There are other hints regarding this darkness. For instance, Mr. Dicks, an eccentric but oddly wise character, is haunted in his daily life by thoughts of King Charles I, whose historical murder seems symbolic of something very wrong in the Universe. There are many other instances in this novel where this darkness is explored in all sorts of ways. I think that Dickens goes a little beyond a simple good verses evil comparison. Instead this perniciousness seems to be embedded into the Universe in a way that is not completely able to separate from good.
There seems to be an antidote to this darkness. Dickens was fascinated by, and advocated for human kindness and empathy. When his characters display these positive traits, it seems to be an effective counterpoint to the darkness. At one point Martha Endell, a young women who has fallen into disrepute, declines an offer of money in exchange for providing assistance to David’s friend Emily, who has fallen into terrible straits. Though in need of this help Martha declines it.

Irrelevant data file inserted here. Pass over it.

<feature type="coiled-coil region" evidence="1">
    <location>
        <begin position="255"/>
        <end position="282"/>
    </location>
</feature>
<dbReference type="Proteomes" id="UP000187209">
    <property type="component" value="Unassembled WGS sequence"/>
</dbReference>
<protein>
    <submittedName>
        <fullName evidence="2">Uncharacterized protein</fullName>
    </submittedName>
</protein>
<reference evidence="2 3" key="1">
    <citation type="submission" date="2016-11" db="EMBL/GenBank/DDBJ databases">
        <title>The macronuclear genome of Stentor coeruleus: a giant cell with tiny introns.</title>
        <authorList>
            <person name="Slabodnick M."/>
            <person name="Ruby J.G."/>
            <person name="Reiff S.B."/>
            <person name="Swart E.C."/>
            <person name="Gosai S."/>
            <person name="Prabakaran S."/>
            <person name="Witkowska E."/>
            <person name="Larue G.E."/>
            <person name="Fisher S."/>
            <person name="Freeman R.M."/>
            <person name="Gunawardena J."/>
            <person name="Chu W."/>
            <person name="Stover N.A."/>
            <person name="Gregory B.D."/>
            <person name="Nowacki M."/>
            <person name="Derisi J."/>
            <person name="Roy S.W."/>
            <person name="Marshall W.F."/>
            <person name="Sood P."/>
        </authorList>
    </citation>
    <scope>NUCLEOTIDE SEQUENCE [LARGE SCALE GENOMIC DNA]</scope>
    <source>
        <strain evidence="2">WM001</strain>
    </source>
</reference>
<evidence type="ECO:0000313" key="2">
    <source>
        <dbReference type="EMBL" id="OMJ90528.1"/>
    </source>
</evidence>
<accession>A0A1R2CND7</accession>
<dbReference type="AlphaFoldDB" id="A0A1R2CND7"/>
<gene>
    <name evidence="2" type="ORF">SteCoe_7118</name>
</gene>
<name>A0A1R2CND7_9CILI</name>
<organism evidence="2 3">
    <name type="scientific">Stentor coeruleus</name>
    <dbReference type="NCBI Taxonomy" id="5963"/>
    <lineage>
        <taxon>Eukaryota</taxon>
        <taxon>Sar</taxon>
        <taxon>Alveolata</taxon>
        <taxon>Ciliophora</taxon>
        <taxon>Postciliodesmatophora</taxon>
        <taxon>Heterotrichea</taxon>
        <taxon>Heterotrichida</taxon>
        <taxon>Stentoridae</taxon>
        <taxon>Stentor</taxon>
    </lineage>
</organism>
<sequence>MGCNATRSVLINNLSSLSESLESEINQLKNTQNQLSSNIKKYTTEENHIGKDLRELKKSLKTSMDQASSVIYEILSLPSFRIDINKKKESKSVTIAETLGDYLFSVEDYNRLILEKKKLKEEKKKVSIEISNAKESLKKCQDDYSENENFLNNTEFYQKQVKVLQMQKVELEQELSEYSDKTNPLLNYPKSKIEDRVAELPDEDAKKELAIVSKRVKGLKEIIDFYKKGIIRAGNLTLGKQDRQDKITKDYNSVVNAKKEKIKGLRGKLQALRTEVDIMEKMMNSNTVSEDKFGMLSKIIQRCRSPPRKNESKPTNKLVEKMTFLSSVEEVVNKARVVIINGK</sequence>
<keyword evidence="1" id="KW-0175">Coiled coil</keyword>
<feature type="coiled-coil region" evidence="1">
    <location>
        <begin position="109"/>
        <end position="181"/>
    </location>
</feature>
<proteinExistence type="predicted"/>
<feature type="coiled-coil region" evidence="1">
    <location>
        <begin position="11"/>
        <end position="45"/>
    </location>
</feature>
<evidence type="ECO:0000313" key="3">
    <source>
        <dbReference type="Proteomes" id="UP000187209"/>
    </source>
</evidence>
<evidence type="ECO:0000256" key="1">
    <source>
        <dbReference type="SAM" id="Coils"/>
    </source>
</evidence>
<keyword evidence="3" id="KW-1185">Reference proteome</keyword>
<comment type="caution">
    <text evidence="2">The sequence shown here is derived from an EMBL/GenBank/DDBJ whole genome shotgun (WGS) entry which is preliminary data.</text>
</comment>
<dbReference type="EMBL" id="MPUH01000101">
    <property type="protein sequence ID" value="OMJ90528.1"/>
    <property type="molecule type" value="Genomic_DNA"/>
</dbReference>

'I could not do what I have promised, for money,' she replied. 'I could not take it, if I was starving. To give me money would be to take away your trust, to take away the object that you have given me, to take away the only certain thing that saves me from the river.”
The above reference to the river seems to have double meaning as Martha has alluded to suicide and death in the water. It also seems to have a metaphorical meaning, as the part of the Thames that runs though industrial London also seems to represent the maleficent force in he Universe.
This darkness inherent in creation is presented in a complex way and appears throughout the novel in the characters, plot, as well as other descriptive passages. I find that the above passages to be very aesthetically effective descriptions of this wicked influence. The book is filled with interesting explorations on this subject. This is just one of many reasons that David Copperfield